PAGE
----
* Be sponsored by their credit union or credit union organization to attend The 1 Credit Union Conference--a combination of WOCCU's World Credit Union Conference and the Credit Union National Association’s America's Credit Union Conference--in Las Vegas, July 11-14; * Be 35 years old or younger on Jan. 1; and * Submit a completed nomination form to WOCCU with all the necessary supporting materials by June 7.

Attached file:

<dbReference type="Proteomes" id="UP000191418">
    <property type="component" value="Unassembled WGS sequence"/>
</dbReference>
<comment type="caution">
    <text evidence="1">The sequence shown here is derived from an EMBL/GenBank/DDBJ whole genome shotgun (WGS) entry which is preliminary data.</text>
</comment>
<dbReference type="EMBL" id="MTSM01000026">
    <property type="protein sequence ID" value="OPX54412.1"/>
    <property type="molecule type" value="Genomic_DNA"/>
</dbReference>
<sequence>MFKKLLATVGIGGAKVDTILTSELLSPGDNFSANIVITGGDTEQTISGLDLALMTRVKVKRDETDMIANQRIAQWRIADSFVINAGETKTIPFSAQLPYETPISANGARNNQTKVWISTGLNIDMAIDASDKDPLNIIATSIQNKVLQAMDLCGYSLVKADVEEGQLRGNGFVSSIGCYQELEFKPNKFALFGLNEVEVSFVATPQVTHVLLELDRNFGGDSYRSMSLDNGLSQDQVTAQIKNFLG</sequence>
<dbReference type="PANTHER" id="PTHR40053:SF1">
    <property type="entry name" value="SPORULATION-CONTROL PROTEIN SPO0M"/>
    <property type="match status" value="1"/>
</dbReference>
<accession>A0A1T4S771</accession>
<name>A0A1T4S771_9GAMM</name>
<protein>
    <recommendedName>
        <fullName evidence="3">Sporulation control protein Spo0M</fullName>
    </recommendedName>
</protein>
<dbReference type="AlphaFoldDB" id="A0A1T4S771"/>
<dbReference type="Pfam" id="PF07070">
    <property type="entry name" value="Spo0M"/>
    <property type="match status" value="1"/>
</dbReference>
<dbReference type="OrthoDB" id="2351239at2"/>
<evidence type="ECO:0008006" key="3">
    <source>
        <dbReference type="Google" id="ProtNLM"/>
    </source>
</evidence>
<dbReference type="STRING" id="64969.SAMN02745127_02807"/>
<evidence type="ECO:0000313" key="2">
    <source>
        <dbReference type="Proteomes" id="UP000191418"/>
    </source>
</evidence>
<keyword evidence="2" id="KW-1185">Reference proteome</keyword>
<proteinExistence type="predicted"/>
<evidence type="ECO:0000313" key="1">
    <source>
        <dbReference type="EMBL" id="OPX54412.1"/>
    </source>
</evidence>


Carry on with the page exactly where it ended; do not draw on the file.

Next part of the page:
The WYCUP Scholarship, which consists of an all-expense-paid trip to the 2011 World Credit Union Conference in Glasgow, Scotland, will be awarded to five recipients at the 2010 Las Vegas conference. WYCUP nominees, regardless of award status, will be formally recognized in Las Vegas and invited to take part in events and networking sessions organized specifically for participants under age 35. All conference registrants age 35 and under also qualify for a discounted registration fee. For more information, use the link. For questions about WYCUP, contact Liliana Tangwall or call 608-395-2043.